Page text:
Clearly I'm not saying that there will be no paper books. But in terms of the primacy of the medium, traditional print in books is over, and periodicals won't be far behind. That means not only publishers, but every industry that must provide information -- which means every industry -- must reconsider the forms in which it presents and distributes information. They day may soon come when, if you don't have an ebook, you don't have a reader, customer, or prospect.
What I found so remarkable about Bezos's statement is that, just about a week ago, Amazon said that ebook sales had finally grown larger than hardcover sales. This means that in a short period of time, Amazon's entire media model will turn upside down, and paper books remain on hand as a courtesy to consumers who want them.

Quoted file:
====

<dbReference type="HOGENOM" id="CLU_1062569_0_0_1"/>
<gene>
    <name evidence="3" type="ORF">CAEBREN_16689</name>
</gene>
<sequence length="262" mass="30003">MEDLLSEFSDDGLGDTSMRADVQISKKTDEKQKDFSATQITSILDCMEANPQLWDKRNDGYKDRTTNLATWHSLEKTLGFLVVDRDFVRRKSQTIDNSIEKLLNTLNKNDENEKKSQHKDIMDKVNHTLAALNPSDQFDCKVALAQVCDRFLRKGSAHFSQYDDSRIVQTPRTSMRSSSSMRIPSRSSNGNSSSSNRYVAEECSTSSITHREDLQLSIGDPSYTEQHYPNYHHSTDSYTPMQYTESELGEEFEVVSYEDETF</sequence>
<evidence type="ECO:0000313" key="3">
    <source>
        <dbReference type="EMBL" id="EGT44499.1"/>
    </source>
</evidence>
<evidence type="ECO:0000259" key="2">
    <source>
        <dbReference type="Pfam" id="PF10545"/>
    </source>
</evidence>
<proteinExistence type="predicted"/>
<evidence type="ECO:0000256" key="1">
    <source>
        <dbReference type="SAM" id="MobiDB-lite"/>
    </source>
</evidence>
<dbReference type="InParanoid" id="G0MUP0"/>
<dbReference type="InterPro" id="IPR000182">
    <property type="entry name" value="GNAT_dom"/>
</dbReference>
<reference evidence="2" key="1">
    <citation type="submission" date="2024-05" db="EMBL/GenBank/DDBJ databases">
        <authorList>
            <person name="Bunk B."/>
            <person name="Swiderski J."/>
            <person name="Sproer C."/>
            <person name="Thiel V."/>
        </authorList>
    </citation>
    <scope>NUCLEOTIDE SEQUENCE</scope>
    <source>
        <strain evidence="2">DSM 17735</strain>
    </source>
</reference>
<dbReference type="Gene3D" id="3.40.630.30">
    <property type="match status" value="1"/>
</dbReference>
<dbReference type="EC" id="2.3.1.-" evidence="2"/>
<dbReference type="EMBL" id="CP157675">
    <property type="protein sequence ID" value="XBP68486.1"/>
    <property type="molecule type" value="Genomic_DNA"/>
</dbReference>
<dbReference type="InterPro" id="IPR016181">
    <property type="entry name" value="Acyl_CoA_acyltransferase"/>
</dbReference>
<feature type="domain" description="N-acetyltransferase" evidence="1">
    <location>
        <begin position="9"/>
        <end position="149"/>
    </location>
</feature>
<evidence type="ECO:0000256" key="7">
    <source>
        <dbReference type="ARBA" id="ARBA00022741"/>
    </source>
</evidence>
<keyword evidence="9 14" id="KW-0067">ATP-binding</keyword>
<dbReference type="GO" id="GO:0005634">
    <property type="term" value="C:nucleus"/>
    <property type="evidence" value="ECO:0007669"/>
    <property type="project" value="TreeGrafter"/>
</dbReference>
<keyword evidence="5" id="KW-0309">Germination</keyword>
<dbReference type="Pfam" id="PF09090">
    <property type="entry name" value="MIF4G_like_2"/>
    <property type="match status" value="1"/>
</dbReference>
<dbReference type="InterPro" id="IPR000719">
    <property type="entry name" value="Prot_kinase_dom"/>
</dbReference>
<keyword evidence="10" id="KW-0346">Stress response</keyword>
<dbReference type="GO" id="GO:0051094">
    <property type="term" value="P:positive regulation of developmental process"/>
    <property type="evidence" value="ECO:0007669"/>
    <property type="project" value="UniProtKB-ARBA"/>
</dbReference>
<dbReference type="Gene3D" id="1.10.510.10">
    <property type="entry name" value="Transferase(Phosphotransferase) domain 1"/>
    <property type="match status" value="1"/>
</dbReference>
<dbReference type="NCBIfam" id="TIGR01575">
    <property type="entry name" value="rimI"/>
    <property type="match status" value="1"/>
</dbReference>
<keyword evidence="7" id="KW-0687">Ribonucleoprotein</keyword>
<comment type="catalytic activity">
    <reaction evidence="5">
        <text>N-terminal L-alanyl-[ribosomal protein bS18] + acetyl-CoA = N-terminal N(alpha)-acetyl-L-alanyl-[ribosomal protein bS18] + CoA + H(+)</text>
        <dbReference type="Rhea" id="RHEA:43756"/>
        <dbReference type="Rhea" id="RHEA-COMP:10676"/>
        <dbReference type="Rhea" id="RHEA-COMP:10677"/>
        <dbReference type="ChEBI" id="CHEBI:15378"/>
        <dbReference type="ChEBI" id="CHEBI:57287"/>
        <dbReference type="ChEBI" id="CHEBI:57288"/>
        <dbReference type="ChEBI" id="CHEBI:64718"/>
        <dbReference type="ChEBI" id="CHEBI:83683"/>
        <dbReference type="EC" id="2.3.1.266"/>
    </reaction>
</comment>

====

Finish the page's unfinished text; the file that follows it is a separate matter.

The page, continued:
This will continue to accelerate because of Amazon's plans to a third generation Kindle with prices as low as $139 (Wi-Fi only), improved contrast, double the onboard storage, and both smaller and lighter, even though it has the same size screen. This is a market where cheaper is probably better.
However, the ebook trend keeps getting broad, when your realize that, according to the Association of American Publishers, about 8.5 percent of all trade books sold are in an ebook format, and there will be a shakeout. Right now, everyone wants to lock down customers with a device that will, one way or another, drive consumers to a specific place to buy ebooks.
- Amazon Should Thank Apple for Increased E-Book Sales
- Amazon's Sales Mix Tips Away from Media. It's the Kindle, Baby
- E-Readers Drop Below $100 â€"- But That Won't Save Them
- Dedicated E-Book Readers: Their Days Are Numbered
- How Apple Will Whip Amazon in E-Books: Paying Publishers More
- The New Yorker's Ken Auletta Needs a Calculator, not an E-Book Reader